The wildflowers are here!

With all the rains come lots of wildflowers. These are typical early spring wildflowers growing over much of Northern California. Most can be grown in gardens from seed, bulbs or plants… well, maybe not the poison oak…

I don’t know which species all of these plants belong to. Maybe that’s good, since I can just appreciate them as they are.

Wildflowers are typically best photographed early in the morning or on overcast days. This gives more saturated colors and eliminates shadows. The exception to this is California poppies; they close if they’re not in full sun. The workaround is to shade them for the photograph or shoot in HDR if there’s no choice.

It’s also good to shoot multiple shots using different apertures (f/stops): a small aperture (large f/stop) will add detail to the flower at the expense of cluttering up the background. Shooting with your lens wide open throws most of the flower out of focus for a softer, dreamier effect.

If you plan on doing this kind of thing a lot, invest in a camera with a good macro lens, and save your phone for selfies. The dynamic range on a serious camera gives much better quality images than cell phones, although this may change as phones get more sophisticated (dynamic range is how many levels of brightness the camera can capture).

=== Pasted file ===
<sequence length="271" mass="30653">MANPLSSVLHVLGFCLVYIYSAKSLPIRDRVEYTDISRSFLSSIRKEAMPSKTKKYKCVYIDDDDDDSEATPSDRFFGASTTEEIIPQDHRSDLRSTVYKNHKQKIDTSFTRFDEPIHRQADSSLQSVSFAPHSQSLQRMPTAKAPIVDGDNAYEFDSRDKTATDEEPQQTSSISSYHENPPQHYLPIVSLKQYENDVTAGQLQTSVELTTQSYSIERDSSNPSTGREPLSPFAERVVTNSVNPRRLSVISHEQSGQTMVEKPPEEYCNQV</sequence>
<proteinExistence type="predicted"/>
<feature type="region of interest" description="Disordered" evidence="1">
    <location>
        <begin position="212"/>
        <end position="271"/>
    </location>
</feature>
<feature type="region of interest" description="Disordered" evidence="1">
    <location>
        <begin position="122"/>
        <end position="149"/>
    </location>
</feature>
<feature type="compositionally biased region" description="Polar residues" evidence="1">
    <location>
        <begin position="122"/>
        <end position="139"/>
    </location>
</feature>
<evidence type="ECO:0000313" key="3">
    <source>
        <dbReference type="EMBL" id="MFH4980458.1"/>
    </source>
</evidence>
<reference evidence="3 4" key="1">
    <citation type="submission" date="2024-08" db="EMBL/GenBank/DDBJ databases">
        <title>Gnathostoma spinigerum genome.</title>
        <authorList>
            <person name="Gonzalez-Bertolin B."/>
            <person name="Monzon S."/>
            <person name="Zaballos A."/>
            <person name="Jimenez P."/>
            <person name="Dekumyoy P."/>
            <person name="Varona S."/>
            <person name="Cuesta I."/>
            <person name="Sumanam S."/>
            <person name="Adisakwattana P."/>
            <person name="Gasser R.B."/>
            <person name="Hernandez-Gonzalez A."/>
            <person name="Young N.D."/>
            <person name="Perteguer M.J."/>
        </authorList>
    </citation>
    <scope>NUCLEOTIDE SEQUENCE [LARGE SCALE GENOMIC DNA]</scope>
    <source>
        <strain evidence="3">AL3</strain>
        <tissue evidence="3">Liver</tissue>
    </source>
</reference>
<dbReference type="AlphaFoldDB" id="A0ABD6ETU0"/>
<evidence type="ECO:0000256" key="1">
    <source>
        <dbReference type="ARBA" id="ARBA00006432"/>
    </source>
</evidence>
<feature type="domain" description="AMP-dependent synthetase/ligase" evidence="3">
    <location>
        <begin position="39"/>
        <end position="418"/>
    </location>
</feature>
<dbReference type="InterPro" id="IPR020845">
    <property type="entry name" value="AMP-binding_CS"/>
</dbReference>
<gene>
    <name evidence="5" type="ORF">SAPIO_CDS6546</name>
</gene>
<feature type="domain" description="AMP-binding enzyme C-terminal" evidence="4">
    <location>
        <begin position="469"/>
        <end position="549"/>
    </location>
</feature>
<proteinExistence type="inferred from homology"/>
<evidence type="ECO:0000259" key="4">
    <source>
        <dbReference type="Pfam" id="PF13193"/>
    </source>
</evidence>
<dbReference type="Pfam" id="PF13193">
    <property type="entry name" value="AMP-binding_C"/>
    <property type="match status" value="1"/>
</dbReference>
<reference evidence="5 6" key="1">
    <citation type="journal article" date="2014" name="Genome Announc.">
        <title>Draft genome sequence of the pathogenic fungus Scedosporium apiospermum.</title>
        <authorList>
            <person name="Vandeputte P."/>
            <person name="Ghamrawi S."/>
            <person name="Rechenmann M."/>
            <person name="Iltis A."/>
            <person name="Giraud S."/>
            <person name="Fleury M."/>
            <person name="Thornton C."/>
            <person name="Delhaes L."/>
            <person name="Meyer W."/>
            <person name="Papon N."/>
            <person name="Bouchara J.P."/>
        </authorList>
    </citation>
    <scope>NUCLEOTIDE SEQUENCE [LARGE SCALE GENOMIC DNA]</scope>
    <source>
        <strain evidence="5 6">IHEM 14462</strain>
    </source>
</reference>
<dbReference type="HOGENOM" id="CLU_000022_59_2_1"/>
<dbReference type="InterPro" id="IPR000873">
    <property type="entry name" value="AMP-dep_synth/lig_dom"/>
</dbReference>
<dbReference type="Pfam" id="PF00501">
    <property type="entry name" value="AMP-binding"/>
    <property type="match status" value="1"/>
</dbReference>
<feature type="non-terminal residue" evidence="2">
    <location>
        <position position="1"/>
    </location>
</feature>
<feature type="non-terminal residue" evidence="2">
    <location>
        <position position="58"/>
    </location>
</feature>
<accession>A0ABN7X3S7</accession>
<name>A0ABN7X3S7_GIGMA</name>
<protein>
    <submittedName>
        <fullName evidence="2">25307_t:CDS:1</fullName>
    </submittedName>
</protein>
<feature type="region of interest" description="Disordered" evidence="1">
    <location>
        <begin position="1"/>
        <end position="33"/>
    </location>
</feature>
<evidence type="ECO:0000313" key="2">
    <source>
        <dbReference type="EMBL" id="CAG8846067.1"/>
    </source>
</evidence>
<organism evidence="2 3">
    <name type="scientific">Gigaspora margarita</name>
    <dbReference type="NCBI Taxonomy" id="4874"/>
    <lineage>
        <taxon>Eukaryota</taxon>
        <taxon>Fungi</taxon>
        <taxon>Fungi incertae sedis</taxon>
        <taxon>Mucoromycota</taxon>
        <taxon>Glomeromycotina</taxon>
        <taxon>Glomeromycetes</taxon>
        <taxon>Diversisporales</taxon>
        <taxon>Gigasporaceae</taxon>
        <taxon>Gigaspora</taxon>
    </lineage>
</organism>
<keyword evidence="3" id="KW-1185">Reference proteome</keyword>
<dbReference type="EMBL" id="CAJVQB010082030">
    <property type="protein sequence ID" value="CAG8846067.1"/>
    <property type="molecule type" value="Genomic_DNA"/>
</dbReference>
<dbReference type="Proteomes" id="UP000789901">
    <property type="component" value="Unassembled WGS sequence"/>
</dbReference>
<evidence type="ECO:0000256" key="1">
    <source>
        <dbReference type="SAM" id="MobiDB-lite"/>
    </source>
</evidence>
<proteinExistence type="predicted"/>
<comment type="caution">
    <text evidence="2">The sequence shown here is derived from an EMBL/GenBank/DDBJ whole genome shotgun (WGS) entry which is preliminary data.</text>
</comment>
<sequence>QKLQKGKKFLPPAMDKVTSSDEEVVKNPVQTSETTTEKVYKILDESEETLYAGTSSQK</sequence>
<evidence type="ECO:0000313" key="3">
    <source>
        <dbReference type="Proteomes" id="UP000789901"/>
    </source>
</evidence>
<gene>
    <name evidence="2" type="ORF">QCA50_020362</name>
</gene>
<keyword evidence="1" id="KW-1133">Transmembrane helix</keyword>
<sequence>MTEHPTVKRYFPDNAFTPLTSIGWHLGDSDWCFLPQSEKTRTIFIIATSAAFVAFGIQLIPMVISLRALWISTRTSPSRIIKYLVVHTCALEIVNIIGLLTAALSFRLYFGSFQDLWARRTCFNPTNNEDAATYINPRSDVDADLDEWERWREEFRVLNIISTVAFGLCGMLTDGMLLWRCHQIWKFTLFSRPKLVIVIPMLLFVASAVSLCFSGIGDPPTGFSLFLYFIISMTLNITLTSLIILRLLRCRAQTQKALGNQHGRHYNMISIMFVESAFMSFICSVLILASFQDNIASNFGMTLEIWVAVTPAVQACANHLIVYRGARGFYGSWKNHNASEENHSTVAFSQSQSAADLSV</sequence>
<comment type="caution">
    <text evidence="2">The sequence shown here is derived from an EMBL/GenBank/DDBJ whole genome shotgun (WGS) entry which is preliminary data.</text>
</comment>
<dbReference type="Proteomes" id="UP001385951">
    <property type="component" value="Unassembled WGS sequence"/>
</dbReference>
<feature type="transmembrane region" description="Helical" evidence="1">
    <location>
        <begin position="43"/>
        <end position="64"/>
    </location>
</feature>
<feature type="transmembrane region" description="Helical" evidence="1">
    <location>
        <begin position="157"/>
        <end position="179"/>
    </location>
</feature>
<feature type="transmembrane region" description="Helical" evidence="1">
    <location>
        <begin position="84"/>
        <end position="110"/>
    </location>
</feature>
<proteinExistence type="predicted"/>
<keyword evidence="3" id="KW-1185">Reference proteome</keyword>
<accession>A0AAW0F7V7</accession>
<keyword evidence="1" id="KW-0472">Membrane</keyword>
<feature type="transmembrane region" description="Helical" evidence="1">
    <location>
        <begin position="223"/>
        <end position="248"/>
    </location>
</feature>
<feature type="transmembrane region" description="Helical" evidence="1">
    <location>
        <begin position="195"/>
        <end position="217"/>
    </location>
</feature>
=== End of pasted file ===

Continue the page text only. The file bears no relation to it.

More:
Urban patio

An urban patio with fresh vegetables, a bit of sports and lots of seating

What it may lack in size, it makes up in usability. Seating choices surround the patio, a table tennis rematch awaits behind the screen, a table invites guests to linger over a meal, an integrated vegetable garden helps provide the food. There’s even an espaliered apple tree awaiting autumn harvests. The back gate leads to local restaurants in case nobody wants to cook.